The Serengeti is the most famous of Tanzania’s national parks. The name is derived from the Masai word ‘siringet’ meaning ‘extended area’ or ‘endless plains’ and it contains one of the world’s greatest concentration of plains animals. Serengeti National Park was established in 1951 and at 14,763 square kilometres is Tanzania’s second largest national park (after Selous). It rises from 920-1,850 metres above sea level and its landscape varies from the long and short grass plains in the south, to the central savannah, the more hilly wooded areas in the north and the extensive woodland in the western corridor. The Serengeti is perhaps most well known for the annual migration that takes place across the great savannah plains. This is a phenomenal sight: thousands upon thousands of animals, particularly wildebeest, as far as the eye can see.
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Spot the Great Wildebeest Migration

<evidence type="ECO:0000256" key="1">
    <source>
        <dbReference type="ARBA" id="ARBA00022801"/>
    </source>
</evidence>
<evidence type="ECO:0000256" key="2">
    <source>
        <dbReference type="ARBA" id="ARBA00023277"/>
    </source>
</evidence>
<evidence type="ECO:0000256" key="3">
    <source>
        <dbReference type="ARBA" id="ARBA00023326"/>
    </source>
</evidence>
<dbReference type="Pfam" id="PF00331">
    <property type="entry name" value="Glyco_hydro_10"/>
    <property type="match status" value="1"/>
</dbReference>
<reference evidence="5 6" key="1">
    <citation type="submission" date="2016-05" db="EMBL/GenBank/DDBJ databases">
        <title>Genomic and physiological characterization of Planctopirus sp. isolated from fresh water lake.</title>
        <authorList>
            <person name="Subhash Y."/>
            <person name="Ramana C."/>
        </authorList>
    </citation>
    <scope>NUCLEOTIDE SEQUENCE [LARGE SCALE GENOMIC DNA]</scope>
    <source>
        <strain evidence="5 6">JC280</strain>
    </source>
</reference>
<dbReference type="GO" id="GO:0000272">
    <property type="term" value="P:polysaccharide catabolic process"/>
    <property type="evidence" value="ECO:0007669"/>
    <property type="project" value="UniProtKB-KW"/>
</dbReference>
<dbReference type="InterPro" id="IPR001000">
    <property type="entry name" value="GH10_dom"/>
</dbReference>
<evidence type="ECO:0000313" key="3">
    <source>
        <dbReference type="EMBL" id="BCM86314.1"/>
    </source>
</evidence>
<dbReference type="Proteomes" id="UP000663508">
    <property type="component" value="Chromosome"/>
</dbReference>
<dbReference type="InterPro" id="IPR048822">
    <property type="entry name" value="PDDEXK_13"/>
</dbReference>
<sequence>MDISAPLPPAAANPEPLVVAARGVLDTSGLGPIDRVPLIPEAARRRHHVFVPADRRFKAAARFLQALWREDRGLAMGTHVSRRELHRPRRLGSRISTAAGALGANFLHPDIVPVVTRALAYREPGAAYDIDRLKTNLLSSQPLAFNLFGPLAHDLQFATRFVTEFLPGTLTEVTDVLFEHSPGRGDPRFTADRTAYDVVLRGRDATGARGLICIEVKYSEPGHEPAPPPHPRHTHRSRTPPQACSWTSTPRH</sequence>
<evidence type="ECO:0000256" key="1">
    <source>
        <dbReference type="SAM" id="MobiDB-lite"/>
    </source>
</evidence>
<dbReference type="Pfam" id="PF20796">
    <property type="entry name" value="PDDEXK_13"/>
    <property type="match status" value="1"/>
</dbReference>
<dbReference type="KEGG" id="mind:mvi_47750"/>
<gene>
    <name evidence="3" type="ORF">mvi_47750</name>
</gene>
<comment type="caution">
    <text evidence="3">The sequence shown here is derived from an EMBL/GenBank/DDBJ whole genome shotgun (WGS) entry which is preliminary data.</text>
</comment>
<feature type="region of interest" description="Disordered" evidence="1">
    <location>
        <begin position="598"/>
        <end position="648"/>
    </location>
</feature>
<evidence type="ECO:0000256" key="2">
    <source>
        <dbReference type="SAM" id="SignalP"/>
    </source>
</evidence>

The Great Wildebeest Migration is an enormous year-round movement of animals in which close to 2.5 million herbivores munch their way along an 800-km route around the greater Serengeti area of north-west Tanzania, occasionally dipping into the Maasai Mara area of south-west Kenya. The main body of the migration is formed by around 1.7 million wildebeest and 500,000 zebras. This mass movement is driven by the continuous search for drinking water and quality grazing, which is in turn dictated by the seasonal pattern of rainfall and the underlying soil conditions. The migration is accessible for most of the year, although you do very much have to plan your safari to be in the right place at the right time. Sanctuary Serengeti Migration Camp moves three times a year, ensuring you are right in the midst of the migration. The three main highlights are the river crossings from June to October, the calving season from December to March and the rut from March to May.
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